Museum the New Llano Colony

Minnie Hewitt Alternate spelling Hewett

Birth: Born around 1890 in Mississippi.  


Pre-Colony History: In 1900 she was living in Tennessee with her parents and siblings.

In 1910 she and Wade were living in Louisiana with his mother and a boarder while Wade worked as a nurseryman running his own business. In 1920 they, along with three children, still lived in Louisiana where he worked as a manager of a Lafayette Pecan Nursery.  

Family Information: She'd married B. Wade Hewitt in New Orleans, Louisiana in 1910.

Mother of Allie Belle, Benny Wade, Jr., Irene, Clark, Eugene and Charlotte Hewitt.  

Job in Colony: She was working as a cook at the colony hotel in 1930. In May 1930 Maxine Palmer helped the Mesdames Oberleitner, Hewett, Kimball, Hardy, and Lacefield; the Misses Lois Thompson, Bonnie Mason, Florence Case and Rhea Mae Baldwin; and the Messrs. Petersen, Wichman and DeBoer serve dinner under the direction of Mrs. Walter Fread.

In 1931 she was in the bakery where she and Maud (Shoemaker) Van Nuland were concentrating on making ginger cookies. In April she was working in the bakery with Kenneth Emry.

In September 1931 she was working at the cannery, under charge of Mrs. Walter Fread, canning pears on shares.

At the laundry in 1934, Mrs. Hewitt was marking and sorting clothes to be washed while Tefteller was running the washing machine; Mrs. Ribbing and Mrs. Hullinger were ironing shirts and underwear and Arlene Watson was keeping the tub full of sprinkled clothes.

In May 1936 she and Charlotte, along with Mrs. Bondell Banta, Mrs. White, Mrs. Hardy, Ed Mansfield, Harold Emery, and Ed and Ida Cole helped prepare for the first reception of the summer season that was held in the Roof Garden.  

Home in Colony: In January 1929 she and Allie Belle were "fixing up their residence in fine style." According to a column in the "Colonist" they had "the finest home in town, so fine that a casual visitor might [have thought they had] received special favors, but that would have been a greivous mistake." All colony families were just as free to fix up their own domiciles equally well, but they seldom did it.

In 1930 the family was living in the Newllano Colony. In 1935 she was still living in the Newllano Colony. 

Other Info: One of 42 colonists who signed a petition, dated January 10, 1928 and sent to the governor of Louisiana, which objected to the securing of a new charter being issued to the colony. Among other things, this petition claimed that affairs of the colony had been grossly and intentionally mismanaged and conduct of the management so flagrantly opposed to good morals that a receiver assigned by the District Court was necessary to handle affairs. It alleged that management had: 1. Used misleading propaganda which caused hundreds of people to invest their money in the colony, only to be disillusioned and have to leave with nothing to show for their investment. 2. Reduced the colony to a peon camp - these "peons" being poorly fed, clothed and housed. 3. Advocated "free-love", including promiscuous relations of the sexes and other practices contrary to good morals. 4. Expressed contempt for courts and authorities by taking it upon themselves to punish two boys for stealing from the colony store. 5. Prostituted colony schools by employing nondescript persons as teachers, while issuing fraudulent reports and drawing hundreds of dollars from the Parish School funds in the names of certified teachers and by exploiting child labor. The case was taken all the way to the Supreme Court but eventually was annulled and the plaintiff's demands rejected.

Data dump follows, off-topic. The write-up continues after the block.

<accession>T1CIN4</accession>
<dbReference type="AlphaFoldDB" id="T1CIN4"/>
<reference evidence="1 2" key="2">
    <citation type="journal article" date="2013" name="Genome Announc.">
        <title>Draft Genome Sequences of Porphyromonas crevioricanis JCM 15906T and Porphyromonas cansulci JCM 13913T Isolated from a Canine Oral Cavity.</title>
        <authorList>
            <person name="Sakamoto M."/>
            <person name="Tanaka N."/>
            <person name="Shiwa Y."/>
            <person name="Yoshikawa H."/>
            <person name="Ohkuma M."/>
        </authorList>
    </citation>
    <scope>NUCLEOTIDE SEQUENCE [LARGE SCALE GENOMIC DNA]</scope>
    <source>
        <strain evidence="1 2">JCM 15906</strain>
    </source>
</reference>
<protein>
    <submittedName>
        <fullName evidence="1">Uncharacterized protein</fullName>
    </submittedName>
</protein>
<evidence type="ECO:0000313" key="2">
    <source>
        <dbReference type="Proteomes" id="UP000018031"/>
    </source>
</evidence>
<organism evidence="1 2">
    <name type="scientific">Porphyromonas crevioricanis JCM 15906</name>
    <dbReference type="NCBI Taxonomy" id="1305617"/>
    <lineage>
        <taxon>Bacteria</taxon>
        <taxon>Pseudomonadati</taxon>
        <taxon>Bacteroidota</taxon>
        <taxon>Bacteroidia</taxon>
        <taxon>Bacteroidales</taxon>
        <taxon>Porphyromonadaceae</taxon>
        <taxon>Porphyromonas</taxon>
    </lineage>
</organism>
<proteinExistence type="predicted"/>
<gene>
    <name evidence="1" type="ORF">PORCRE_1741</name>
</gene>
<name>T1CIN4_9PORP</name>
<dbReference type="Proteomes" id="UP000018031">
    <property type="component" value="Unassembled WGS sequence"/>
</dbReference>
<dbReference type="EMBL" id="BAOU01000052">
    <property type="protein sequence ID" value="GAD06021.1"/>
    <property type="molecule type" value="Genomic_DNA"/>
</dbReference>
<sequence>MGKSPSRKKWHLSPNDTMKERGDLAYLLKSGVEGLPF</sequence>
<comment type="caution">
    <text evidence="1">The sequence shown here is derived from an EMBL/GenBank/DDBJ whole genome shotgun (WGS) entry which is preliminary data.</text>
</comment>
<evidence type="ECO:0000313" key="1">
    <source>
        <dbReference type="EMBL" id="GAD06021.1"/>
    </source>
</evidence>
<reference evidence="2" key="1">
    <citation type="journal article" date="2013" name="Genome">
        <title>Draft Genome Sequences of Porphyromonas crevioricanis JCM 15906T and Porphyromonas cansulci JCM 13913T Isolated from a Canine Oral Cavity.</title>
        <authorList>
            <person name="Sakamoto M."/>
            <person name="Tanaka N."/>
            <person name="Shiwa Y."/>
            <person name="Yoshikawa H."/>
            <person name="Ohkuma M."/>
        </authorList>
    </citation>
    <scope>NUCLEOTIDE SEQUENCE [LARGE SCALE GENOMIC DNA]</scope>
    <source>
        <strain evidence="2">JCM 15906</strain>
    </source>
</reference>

Preparing for the May Day's entertainment in 1928 Anna Besse was presiding at the piano, accompanied by Peter Borg on the violin while Comrade Condon was practicing his song. Other performers were Kenneth Thurman and Comrade Tefteller. Also the orchestra under Bob Snyder, Mrs. Hewitt and Mrs. Busick.

In April 1929 Mrs. Minnie Hewitt held a birthday party in honor of Billie Busick, five years old, and Charlotte Hewitt, just four. Also attending were Clara Mae Fread, Byron Busick, George Maki, Jimmie Dix, Eugene Hewitt and Buddy Synoground.

After the May Day Revolution of 1935, signed a statement supporting John Szpila's letter, which had been published in the September 21, 1935 issue of the "Llano Colonist" and spelled out the reason's the overthrow of former General Manager, George T. Pickett, had been necessary.  

Post-Colony History: In 1940 she was living in a home in the unincorporated New Llano, Louisiana (site of the old colony) with children Eugene and Charlotte and working as a bookbinder for WPA project.  

Death: She died in California in 1983.  

Sources: US Census: 1900, 1910, 1920, 1930, 1940; New Orleans, LA Marriage Records Index; "Vernon Parish Democrat": February 28, 1929, October 12, 1935; "Llano Colonist": February 25, 1928, May 26, 1928, January 12, 1929, April 27, 1929, May 3, 1930, May 17, 1930, January 24, 1931, September 12, 1931, September 19, 1931, May 13, 1933 (Story of Llano), May 20, 1933 (Story of Llano), August 4, 1934, May 30, 1936; California Death Index;